Last month, Vans announced their latest Vault collab: a trippy but modern take on vintage skate culture by cult luxury streetwear brand, Aries. Featuring weed leaf motifs, tie-dye and tiger print, the drop is a colorful, deadstock-inspired ode to slacker style… And it’s giving us a much-needed contact high.
Vans launched their Vault By Vans sub-label in 2003 to bring customers a fresh take on their fav classic styles. Through the years, Vault has become an outlet for the skate brand to dive deep into its ethos of self-expression, creating a platform for both emerging and iconic talent to share their take on the brand’s signature sneakers. Vault has had a revolving and ever-evolving list of eclectic collaborators ever since — from Marc Jacobs to Stray Rats to The North Face — so it’s no surprise they were Aries’ first partner when it came to brand collabs.
The brainchild of Central Saint Martins grad Sofia Prantera, the sustainable streetwear brand has made a name for itself over the last decade thanks to its made-to-order pieces that blend streetwear with a punk rock DIY style. Inspired by rave culture, vintage skateboarding and the best freaks, geeks and stylish weirdos from recent history, the brand honors the outsider spirit with an update that’s made for all… Even the planet! Since launching, Prantera has perfected a unique – and sustainable — production process that proves streetwear can look good without being bad for the environment. Basically, Aries the perfect manifestation of their “No Problemo” lifestyle: good clothes and good vibes.
Of course, Vans has always been all about good vibes and going your own way… which makes these two a match made in psych music festival heaven. And the collab really speaks to Vans’ focus on self-expression —a Vans Custom Scenes poster from the ’80s that Prantera used to ogle when she was working at Slam City Skates in London inspired the line’s cut-and-paste vibe. Talk about fate, man… Woah!
Featuring six shoes and a curated drop of apparel items (think: artsy tops and a jacquard beanie that make us want to wake’ n bake STAT), the Vault x Aries capsule is just the kind of posi reminder we all need right now. It’s a nod to the best parts of the past and a reminder that tomorrow can still be bright and colorful. Just don’t get bummed by missing out on the limited supply!
We were lucky enough to score some samples and took ’em for a trip around LA with our newest muses, Beanie and Valentine. Things only got sweeter when we had a chance to chat with Prantera about the collection.
Below, the designer tells us more about the collab.
Sofia Prantera: Being both independent brands we have a lot of affinity, and because of the graphic elements, it seemed like a very natural match. The collaborative process was very smooth and enjoyable — Vans knows who they are as a brand and are not scared of taking risks… In fact, they enjoy being controversial and are very open to exploring different narratives and veering from a more obvious path.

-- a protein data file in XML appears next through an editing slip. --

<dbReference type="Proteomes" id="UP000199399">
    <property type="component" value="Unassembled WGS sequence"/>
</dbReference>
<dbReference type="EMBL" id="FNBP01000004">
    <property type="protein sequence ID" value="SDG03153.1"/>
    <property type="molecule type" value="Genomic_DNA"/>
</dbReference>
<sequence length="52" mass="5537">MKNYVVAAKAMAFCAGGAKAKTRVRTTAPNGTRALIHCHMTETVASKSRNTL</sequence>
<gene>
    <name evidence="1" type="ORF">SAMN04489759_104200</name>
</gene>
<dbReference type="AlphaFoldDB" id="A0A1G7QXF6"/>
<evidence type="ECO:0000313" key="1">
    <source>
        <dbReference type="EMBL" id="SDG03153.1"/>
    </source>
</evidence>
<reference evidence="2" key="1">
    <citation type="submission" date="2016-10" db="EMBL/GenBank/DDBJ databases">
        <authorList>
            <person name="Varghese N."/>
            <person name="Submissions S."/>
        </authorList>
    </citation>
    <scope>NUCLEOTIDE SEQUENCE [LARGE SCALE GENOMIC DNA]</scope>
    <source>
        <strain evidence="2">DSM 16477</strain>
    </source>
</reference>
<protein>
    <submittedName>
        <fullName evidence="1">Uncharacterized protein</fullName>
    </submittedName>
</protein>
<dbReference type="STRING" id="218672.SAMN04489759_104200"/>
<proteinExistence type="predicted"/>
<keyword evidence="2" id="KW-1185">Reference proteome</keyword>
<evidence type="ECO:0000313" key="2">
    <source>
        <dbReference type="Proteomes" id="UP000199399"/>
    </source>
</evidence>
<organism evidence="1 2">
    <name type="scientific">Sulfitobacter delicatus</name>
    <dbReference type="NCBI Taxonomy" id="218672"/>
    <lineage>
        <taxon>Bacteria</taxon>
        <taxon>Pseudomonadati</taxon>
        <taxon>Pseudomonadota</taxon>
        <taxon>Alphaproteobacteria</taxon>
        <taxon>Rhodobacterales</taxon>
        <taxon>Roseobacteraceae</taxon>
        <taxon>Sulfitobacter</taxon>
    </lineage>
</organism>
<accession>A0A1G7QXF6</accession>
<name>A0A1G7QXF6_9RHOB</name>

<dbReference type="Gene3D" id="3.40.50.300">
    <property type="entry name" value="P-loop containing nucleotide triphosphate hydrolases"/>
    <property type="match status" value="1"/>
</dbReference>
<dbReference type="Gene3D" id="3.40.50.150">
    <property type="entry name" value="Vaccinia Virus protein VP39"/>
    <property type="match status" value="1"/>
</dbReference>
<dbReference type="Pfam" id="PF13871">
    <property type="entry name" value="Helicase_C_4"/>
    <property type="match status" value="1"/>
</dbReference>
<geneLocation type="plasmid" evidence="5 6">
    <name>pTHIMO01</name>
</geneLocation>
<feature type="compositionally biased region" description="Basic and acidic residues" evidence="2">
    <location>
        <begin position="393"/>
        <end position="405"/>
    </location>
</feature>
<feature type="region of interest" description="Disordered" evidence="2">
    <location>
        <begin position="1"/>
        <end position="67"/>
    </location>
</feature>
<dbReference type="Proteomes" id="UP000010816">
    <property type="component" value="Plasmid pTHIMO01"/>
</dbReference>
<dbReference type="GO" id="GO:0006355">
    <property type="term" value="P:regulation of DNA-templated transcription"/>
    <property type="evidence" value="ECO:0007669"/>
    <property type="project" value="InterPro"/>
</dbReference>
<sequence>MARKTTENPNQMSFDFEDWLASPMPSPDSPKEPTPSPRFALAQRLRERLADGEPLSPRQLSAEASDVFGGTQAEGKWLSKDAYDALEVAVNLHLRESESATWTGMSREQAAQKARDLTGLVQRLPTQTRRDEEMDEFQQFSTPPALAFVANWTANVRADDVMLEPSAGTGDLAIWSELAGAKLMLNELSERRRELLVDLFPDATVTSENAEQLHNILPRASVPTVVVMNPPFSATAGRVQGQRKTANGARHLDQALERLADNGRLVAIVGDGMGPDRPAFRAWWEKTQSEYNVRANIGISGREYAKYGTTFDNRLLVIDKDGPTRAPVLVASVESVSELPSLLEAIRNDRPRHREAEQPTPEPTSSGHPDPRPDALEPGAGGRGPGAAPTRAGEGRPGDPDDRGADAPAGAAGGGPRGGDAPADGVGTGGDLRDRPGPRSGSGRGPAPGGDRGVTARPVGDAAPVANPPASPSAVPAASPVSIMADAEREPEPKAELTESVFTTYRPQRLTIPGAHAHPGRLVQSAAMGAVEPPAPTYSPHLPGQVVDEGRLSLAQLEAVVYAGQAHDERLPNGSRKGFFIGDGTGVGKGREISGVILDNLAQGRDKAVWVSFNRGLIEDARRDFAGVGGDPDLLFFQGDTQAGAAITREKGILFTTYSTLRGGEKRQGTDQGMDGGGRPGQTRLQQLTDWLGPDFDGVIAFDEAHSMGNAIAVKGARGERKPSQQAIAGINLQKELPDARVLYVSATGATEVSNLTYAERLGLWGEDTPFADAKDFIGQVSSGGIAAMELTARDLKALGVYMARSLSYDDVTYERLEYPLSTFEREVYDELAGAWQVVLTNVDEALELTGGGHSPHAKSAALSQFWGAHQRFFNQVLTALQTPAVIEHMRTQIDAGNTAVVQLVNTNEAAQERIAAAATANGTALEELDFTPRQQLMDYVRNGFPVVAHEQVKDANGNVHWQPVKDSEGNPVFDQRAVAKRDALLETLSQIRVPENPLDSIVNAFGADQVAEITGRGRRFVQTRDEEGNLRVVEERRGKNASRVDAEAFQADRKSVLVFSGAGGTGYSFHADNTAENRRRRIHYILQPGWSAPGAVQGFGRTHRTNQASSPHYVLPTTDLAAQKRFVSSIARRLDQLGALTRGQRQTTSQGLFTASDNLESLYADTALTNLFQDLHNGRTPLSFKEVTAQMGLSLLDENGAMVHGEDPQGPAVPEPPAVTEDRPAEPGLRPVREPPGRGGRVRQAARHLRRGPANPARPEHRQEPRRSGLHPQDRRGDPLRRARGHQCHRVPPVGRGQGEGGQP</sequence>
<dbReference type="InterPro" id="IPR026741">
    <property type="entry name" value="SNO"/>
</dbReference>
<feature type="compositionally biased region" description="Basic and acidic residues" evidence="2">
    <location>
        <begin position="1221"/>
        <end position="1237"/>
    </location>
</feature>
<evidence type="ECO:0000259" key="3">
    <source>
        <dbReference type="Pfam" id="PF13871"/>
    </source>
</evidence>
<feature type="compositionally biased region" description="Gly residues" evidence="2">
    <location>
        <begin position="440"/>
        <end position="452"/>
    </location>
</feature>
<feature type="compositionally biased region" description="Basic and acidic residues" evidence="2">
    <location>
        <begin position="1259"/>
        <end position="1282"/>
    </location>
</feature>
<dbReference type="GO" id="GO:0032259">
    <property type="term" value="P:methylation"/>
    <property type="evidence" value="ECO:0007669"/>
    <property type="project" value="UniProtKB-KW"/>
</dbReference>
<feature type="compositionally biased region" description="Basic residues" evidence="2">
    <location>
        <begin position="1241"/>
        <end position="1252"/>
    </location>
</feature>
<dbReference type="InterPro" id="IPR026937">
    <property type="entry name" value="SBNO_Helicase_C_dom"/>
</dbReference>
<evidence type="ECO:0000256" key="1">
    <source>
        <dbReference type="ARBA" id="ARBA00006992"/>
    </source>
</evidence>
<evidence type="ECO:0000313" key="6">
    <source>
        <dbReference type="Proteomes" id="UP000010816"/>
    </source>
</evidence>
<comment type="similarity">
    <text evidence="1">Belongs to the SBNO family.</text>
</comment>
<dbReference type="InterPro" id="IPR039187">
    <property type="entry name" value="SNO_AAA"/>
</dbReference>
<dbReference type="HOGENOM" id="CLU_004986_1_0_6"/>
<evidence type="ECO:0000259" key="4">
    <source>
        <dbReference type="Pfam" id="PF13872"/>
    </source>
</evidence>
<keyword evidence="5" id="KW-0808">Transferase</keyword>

Are collaborations something you have always been interested in?
Collaborating and working harmoniously with others to achieve common goals is at the core of our brand ethos! Not just collaborating with other brands, but with our manufacturers and within our team.
Vans really does seem like the perfect pick for your first collab. I mean, Aries is inspired by ’80s and ’90s skate culture, which is practically synonymous with Vans. How does this collaboration mine Vans’ legacy and history of being the ultimate skate brand as inspiration for the modern designs?
We wanted a certain vintage sensibility to permeate the feel of this collaboration, but we also were very keen not to be too retro. Because of the layered history of skateboarding, it’s too easy to reference past decades and be nostalgic, and we were very conscious of wanting to create something new which built on the past but didn’t replicate it. The process for the design and the images, which for every Aries collaboration are always closely tied, started with looking at old skate mags I had collected during my time at Slam City Skates — Transworld, Thrasher, Big Brother, Rad, and an old Vans Custom Scenes poster from 1984 that allowed the customer to customize their own pair of Vans. Skateboarding at that time was very much about DIY culture, driven by individualism, controversy, and a post-punk ‘fuck everything’ attitude that was as infectious then as it is outdated now; but it’s the freedom and lack of rules that we wanted to capture in this collaboration.
“It’s too easy to reference past decades and be nostalgic — we were very conscious of wanting to create something new, which built on the past but didn’t replicate it.”
How did all of this translate into the collection?